Former New Jersey Gov. Chris Christie is in danger of not appearing on Maine’s primary ballot after he fell short of the minimum 2,000 signatures needed from Maine voters to qualify for the state’s Republican presidential primary, state officials said Friday.
A letter from Maine’s Director of Elections Heidi M. Peckham said Christie’s campaign only submitted “844 names certified by municipal registrars.” Candidates had to file signatures with the municipal clerks for certification before submitting them to the Secretary of State’s office by 5 p.m. Friday.
Christie has five days to appeal the decision in Maine Superior Court.
“The campaign collected and submitted over 6,000 signatures. This is simply a procedural issue with the way they reviewed signatures and is under appeal,” a spokesperson for Christie’s campaign told CBS News.
As it stands, the Republican candidates who will appear on the GOP primary ballot include former President Donald Trump, Florida Gov. Ron DeSantis, former South Carolina Gov. Nikki Haley, businessman Vivek Ramaswamy, North Dakota Gov. Doug Burgum, and pastor Ryan Binkley.
On the Democratic side, Rep. Dean Phillips of Minnesota,in late October, and President Biden, will be on their party’s primary ballot.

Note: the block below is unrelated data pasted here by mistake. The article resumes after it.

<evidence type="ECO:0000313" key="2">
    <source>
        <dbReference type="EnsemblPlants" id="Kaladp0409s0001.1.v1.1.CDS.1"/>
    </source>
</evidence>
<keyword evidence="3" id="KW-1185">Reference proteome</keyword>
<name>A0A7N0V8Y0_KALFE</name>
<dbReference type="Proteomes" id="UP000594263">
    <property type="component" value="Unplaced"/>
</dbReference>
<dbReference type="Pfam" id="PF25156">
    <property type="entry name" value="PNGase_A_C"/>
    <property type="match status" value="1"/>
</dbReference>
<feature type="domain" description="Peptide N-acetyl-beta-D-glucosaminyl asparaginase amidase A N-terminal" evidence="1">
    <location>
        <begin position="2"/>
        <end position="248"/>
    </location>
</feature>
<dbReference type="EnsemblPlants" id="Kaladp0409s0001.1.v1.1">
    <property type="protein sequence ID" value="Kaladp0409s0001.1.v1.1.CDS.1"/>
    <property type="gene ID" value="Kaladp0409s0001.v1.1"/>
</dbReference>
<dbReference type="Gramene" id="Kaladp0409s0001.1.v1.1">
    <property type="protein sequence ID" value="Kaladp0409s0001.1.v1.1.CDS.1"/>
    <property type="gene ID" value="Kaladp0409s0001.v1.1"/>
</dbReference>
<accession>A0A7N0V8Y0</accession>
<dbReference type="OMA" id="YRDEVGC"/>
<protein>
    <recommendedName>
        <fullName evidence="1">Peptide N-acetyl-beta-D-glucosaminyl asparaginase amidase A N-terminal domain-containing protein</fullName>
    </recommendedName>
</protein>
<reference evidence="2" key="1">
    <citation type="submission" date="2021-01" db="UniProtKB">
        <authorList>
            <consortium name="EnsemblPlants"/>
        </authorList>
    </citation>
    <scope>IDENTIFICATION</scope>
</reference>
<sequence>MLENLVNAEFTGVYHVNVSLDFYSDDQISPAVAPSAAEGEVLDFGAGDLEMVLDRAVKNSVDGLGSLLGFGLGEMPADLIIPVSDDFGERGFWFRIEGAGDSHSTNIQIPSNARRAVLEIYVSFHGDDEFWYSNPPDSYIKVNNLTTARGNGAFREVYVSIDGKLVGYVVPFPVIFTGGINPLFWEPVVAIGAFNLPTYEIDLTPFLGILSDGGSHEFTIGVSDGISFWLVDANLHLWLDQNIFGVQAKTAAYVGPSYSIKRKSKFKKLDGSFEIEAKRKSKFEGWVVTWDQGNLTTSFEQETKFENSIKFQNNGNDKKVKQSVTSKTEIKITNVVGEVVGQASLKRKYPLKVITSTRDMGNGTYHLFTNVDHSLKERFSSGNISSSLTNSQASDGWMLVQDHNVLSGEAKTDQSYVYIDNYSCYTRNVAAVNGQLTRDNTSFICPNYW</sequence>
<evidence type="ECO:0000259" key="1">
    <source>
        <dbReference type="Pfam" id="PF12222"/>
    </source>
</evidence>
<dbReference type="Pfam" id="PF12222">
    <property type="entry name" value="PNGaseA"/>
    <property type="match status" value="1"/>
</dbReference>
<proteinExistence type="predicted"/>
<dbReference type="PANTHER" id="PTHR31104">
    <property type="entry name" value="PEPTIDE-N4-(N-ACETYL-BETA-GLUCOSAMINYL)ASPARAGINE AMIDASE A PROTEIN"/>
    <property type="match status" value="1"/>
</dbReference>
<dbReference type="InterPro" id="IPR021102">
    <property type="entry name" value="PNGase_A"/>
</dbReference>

The contests are set for March 5, 2024, also known as Super Tuesday, which sees the most state primaries or caucuses on a single day during the election season.
This will be Maine’s first presidential primary election conducted under the new semi-open primary law, according to Maine’s Secretary of State’s office. The unique process allows voters who are registered as unenrolled, with no party affiliation, to vote in any party’s primary. If a voter enrolled as a Democrat, Republican, Libertarian or Green Independent wants to vote in another party’s primary, they have to leave their current party 15 days before joining a new party and casting a ballot.
Those unenrolled voters make up a significant portion of Maine’s total registered voters. In 2022, they accounted for 265,692 of 929,017 voters, or just over 28% of registered voters, according to available state data.
Similar to its New England neighbor, New Hampshire also has a large independent voting block. Christie has centered his campaign on trying to win in the Granite State, and has made the case that performing well in New Hampshire is his path to the nomination. With low favorability ratings among Republicans, his strategy has been about appealing to independents in theprimary state.
The strategy also goes beyond New Hampshire. Christie’s campaign manager, Maria Comella, laid out the campaign’s thinking in a memo to donors.
“After the field has narrowed naturally, and Christie has established himself as the clear alternative to Trump, there are several state primaries where independents can participate,” Comella wrote. “If Trump can be kept under 50%, Christie can win delegates even in states he does not win.”
Even if Christie is able to narrow in on Trump’s lead, or pull off an upset in New Hampshire, the setback in Maine could complicate this strategy.